The passage above is from the part of Herodotus’ Histories after the Athenians have abandoned the city and retreated to Salamis to wage the war from the sea. This move is one of the most critical decisions of the Persian Wars, one that, arguably, is far more radical and important that the Spartan stand at Thermopylae. There is a simple beauty in the shoot growing from the burnt tree. But it is a beauty available only in hindsight and not to those who lost their lives before the story was told. The promise of new growth offers little solace to the dead and bereaved families.

The promise of new life from destruction is central to one of my favorite similes from Homer as well.

Homer, Odyssey 5.488-493

“Just as when someone hides a firebrand in black ash
On the farthest edge of the wilderness where there are no neighbors
And saves the seed of fire when there is no other way to kindle it,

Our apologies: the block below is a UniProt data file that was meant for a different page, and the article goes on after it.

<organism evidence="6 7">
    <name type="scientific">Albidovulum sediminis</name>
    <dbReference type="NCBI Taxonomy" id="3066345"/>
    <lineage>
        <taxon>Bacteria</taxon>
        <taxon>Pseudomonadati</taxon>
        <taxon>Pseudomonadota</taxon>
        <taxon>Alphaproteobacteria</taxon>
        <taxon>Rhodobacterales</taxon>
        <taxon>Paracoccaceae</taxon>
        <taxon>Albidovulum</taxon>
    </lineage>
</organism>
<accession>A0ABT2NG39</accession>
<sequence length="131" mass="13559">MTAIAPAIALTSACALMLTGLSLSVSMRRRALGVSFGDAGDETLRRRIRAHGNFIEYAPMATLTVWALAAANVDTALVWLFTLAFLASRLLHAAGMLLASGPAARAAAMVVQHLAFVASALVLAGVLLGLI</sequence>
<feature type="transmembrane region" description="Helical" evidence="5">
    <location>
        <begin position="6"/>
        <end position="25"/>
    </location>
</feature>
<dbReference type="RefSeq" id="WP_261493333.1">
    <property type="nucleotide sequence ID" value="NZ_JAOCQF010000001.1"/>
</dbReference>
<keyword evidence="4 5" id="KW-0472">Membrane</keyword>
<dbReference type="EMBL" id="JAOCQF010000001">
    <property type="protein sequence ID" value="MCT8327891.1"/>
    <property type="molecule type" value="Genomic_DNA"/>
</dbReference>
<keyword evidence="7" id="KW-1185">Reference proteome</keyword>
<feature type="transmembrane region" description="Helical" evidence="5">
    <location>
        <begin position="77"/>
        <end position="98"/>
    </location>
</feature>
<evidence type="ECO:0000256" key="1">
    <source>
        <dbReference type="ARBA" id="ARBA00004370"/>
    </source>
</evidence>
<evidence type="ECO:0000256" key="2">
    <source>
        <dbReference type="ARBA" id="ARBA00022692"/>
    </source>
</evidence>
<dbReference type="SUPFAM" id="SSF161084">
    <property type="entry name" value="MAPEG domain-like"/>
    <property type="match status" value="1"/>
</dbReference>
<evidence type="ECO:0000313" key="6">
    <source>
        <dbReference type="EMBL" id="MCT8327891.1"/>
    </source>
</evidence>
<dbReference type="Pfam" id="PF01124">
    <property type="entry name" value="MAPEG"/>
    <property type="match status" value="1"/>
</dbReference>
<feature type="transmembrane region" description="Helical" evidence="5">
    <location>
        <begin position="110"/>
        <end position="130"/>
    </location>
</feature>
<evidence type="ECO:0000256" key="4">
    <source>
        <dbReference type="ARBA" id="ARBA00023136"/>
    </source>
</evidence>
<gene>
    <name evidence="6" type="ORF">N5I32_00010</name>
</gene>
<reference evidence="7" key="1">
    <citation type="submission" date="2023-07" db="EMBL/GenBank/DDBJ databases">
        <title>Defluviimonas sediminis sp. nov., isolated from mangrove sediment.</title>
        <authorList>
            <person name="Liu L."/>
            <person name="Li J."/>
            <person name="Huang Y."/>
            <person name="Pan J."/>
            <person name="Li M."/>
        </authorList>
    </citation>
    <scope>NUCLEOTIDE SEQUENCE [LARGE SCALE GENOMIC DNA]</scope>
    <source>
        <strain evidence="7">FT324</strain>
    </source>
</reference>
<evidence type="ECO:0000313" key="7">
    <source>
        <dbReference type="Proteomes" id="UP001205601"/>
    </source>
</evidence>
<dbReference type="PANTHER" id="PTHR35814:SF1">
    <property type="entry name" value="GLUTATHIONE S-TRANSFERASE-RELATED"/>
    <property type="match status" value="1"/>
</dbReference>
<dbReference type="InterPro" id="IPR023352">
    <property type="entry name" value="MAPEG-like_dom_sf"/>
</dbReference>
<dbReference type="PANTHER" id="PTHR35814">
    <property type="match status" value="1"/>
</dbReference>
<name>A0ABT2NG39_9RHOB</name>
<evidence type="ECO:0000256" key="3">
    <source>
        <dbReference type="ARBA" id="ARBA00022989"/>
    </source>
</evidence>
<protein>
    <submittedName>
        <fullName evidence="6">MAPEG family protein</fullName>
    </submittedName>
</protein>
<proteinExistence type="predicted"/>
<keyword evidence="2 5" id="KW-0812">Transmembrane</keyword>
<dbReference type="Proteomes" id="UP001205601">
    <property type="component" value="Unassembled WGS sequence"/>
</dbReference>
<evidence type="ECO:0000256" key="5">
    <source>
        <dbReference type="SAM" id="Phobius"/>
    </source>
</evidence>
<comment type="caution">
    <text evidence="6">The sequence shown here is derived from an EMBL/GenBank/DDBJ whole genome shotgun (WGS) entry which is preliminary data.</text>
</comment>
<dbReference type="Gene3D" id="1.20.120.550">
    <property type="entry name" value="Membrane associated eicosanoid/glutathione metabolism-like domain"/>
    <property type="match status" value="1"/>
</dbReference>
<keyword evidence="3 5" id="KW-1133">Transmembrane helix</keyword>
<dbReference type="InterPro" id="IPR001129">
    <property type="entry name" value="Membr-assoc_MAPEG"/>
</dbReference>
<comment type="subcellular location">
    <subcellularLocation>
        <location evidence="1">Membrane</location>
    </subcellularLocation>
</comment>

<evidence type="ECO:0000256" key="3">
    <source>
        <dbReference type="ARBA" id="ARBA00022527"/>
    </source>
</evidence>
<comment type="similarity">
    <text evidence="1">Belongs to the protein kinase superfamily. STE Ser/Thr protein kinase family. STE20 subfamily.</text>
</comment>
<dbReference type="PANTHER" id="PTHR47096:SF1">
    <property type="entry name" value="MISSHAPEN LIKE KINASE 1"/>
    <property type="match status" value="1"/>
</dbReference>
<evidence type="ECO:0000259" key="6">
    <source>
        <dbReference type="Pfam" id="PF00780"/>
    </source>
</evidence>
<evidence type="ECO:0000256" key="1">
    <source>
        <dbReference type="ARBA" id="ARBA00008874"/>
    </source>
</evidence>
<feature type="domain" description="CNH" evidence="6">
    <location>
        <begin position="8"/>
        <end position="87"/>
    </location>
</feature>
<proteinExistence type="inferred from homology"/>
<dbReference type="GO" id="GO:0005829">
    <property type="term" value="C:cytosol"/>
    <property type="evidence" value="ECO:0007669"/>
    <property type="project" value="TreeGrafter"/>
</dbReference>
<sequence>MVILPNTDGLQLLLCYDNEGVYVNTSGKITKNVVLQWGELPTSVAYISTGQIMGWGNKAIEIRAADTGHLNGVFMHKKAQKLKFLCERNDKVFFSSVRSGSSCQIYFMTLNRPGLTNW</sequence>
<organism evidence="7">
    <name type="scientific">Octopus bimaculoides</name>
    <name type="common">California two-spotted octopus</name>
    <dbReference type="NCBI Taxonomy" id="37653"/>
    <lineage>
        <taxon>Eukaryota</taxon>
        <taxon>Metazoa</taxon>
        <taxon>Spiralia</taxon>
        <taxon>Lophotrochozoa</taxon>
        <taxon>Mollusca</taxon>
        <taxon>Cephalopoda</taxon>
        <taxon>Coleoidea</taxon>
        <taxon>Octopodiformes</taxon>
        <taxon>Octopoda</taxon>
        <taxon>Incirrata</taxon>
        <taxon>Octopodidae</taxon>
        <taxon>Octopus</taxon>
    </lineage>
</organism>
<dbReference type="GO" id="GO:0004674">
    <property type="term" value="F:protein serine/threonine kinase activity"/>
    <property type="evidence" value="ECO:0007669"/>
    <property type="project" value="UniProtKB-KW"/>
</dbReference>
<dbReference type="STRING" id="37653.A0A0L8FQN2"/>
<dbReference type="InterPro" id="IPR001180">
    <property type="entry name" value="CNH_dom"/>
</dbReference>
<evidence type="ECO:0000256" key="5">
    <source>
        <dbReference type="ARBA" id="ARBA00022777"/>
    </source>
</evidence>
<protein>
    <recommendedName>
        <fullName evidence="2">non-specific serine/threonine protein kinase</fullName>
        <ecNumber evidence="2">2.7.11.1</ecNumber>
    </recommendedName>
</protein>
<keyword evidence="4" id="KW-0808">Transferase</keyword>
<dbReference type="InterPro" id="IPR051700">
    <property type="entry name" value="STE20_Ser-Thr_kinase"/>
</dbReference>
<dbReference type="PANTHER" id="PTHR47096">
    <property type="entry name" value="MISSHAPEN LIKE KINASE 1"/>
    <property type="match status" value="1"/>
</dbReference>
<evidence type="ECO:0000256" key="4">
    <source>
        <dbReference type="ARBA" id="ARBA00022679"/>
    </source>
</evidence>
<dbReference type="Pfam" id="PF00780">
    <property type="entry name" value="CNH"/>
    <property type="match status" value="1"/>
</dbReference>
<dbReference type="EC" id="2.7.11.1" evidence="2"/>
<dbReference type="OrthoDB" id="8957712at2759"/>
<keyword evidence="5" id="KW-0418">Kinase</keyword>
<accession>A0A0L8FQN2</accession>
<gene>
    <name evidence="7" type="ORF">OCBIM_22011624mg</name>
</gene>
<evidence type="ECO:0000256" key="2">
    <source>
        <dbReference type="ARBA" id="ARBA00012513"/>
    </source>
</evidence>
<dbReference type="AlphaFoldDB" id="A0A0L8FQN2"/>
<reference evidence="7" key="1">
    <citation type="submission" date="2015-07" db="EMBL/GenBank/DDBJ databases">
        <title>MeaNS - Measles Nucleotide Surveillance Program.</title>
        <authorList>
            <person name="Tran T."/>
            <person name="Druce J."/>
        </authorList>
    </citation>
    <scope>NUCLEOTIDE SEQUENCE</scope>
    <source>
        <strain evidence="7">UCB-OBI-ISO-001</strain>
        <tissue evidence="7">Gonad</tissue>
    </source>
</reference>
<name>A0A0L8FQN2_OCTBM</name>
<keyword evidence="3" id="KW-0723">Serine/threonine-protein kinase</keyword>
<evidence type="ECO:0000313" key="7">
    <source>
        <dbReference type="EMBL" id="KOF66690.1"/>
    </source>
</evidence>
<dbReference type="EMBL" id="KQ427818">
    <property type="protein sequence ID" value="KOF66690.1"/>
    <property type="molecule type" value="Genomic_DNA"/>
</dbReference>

Just so Odysseus covered himself in leaves. Then Athena
Poured sleep over his eyes so he might immediately rest
From his exhausting toil, once she closed his dear lashes.”

ὡς δ’ ὅτε τις δαλὸν σποδιῇ ἐνέκρυψε μελαίνῃ
ἀγροῦ ἐπ’ ἐσχατιῆς, ᾧ μὴ πάρα γείτονες ἄλλοι,
σπέρμα πυρὸς σῴζων, ἵνα μή ποθεν ἄλλοθεν αὕοι,
ὣς ᾿Οδυσεὺς φύλλοισι καλύψατο. τῷ δ’ ἄρ’ ᾿Αθήνη
ὕπνον ἐπ’ ὄμμασι χεῦ’, ἵνα μιν παύσειε τάχιστα
δυσπονέος καμάτοιο, φίλα βλέφαρ’ ἀμφικαλύψας.

For those who are able, let’s be the good neighbors the Greeks need right now. For the rest of us, let’s remember that the promise of life and regrowth is contingent on the conditions that give life to begin with. We have the ability to make our lives together better or worse. We will never rid ourselves of all risk and disaster, but we can make the decision not to rush headlong into it.

From a Greek correspondent:

The Humanities: Aristotle in the Sheets, but Xenophon on the Streets

Another essay on the Crisis of the Humanities*

“Why do we train our children in the liberal arts? It is not because these studies can grant someone virtue, but because they prepare the soul for accepting it.”

“Quare ergo liberalibus studiis filios erudimus?” Non quia virtutem dare possunt, sed quia animum ad accipiendam virtutem praeparant, Seneca, Moral Epistles 88.20